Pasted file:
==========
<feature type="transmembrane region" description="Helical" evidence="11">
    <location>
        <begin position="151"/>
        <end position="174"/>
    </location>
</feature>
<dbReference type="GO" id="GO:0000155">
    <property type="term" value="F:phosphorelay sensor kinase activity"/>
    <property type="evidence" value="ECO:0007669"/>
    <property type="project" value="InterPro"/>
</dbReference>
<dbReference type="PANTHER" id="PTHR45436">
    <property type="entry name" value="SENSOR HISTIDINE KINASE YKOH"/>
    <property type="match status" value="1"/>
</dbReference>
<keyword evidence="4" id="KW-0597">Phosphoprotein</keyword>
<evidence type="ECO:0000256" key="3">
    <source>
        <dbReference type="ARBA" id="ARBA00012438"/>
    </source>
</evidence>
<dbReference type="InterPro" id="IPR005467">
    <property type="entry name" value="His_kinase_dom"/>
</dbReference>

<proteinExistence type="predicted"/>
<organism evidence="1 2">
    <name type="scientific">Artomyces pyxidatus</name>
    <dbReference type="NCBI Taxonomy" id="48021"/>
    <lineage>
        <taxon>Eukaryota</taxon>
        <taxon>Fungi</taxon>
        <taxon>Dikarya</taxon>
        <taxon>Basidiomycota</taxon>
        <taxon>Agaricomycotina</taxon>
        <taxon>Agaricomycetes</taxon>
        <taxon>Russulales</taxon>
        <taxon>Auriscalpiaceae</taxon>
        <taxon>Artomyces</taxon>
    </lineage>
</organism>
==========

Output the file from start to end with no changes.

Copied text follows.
<feature type="transmembrane region" description="Helical" evidence="11">
    <location>
        <begin position="151"/>
        <end position="174"/>
    </location>
</feature>
<dbReference type="GO" id="GO:0000155">
    <property type="term" value="F:phosphorelay sensor kinase activity"/>
    <property type="evidence" value="ECO:0007669"/>
    <property type="project" value="InterPro"/>
</dbReference>
<dbReference type="PANTHER" id="PTHR45436">
    <property type="entry name" value="SENSOR HISTIDINE KINASE YKOH"/>
    <property type="match status" value="1"/>
</dbReference>
<keyword evidence="4" id="KW-0597">Phosphoprotein</keyword>
<evidence type="ECO:0000256" key="3">
    <source>
        <dbReference type="ARBA" id="ARBA00012438"/>
    </source>
</evidence>
<dbReference type="InterPro" id="IPR005467">
    <property type="entry name" value="His_kinase_dom"/>
</dbReference>

<proteinExistence type="predicted"/>
<organism evidence="1 2">
    <name type="scientific">Artomyces pyxidatus</name>
    <dbReference type="NCBI Taxonomy" id="48021"/>
    <lineage>
        <taxon>Eukaryota</taxon>
        <taxon>Fungi</taxon>
        <taxon>Dikarya</taxon>
        <taxon>Basidiomycota</taxon>
        <taxon>Agaricomycotina</taxon>
        <taxon>Agaricomycetes</taxon>
        <taxon>Russulales</taxon>
        <taxon>Auriscalpiaceae</taxon>
        <taxon>Artomyces</taxon>
    </lineage>
</organism>